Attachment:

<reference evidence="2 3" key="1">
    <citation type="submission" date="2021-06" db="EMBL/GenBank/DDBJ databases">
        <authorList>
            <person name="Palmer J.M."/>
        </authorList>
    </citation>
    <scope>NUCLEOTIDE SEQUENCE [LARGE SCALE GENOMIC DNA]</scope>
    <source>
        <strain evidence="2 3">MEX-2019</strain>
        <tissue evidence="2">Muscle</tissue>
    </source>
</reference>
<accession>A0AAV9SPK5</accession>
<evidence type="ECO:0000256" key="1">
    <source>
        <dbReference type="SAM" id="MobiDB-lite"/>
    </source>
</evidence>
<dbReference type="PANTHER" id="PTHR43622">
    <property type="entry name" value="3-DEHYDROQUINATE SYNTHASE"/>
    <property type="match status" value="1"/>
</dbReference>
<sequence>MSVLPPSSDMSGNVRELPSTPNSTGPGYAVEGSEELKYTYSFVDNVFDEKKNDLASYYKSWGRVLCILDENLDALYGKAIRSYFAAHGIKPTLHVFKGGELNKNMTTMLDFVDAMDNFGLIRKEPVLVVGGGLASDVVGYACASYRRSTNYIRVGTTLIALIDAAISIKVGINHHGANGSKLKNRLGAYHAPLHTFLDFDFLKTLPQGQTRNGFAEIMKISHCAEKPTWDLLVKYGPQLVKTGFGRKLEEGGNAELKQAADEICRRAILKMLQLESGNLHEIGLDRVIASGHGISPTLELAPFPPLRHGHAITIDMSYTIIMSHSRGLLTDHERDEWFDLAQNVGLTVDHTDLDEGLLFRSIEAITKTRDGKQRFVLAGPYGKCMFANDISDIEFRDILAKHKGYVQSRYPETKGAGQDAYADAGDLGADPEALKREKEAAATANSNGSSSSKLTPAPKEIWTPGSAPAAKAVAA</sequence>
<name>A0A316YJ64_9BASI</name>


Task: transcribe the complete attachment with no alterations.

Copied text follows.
<reference evidence="2 3" key="1">
    <citation type="submission" date="2021-06" db="EMBL/GenBank/DDBJ databases">
        <authorList>
            <person name="Palmer J.M."/>
        </authorList>
    </citation>
    <scope>NUCLEOTIDE SEQUENCE [LARGE SCALE GENOMIC DNA]</scope>
    <source>
        <strain evidence="2 3">MEX-2019</strain>
        <tissue evidence="2">Muscle</tissue>
    </source>
</reference>
<accession>A0AAV9SPK5</accession>
<evidence type="ECO:0000256" key="1">
    <source>
        <dbReference type="SAM" id="MobiDB-lite"/>
    </source>
</evidence>
<dbReference type="PANTHER" id="PTHR43622">
    <property type="entry name" value="3-DEHYDROQUINATE SYNTHASE"/>
    <property type="match status" value="1"/>
</dbReference>
<sequence>MSVLPPSSDMSGNVRELPSTPNSTGPGYAVEGSEELKYTYSFVDNVFDEKKNDLASYYKSWGRVLCILDENLDALYGKAIRSYFAAHGIKPTLHVFKGGELNKNMTTMLDFVDAMDNFGLIRKEPVLVVGGGLASDVVGYACASYRRSTNYIRVGTTLIALIDAAISIKVGINHHGANGSKLKNRLGAYHAPLHTFLDFDFLKTLPQGQTRNGFAEIMKISHCAEKPTWDLLVKYGPQLVKTGFGRKLEEGGNAELKQAADEICRRAILKMLQLESGNLHEIGLDRVIASGHGISPTLELAPFPPLRHGHAITIDMSYTIIMSHSRGLLTDHERDEWFDLAQNVGLTVDHTDLDEGLLFRSIEAITKTRDGKQRFVLAGPYGKCMFANDISDIEFRDILAKHKGYVQSRYPETKGAGQDAYADAGDLGADPEALKREKEAAATANSNGSSSSKLTPAPKEIWTPGSAPAAKAVAA</sequence>
<name>A0A316YJ64_9BASI</name>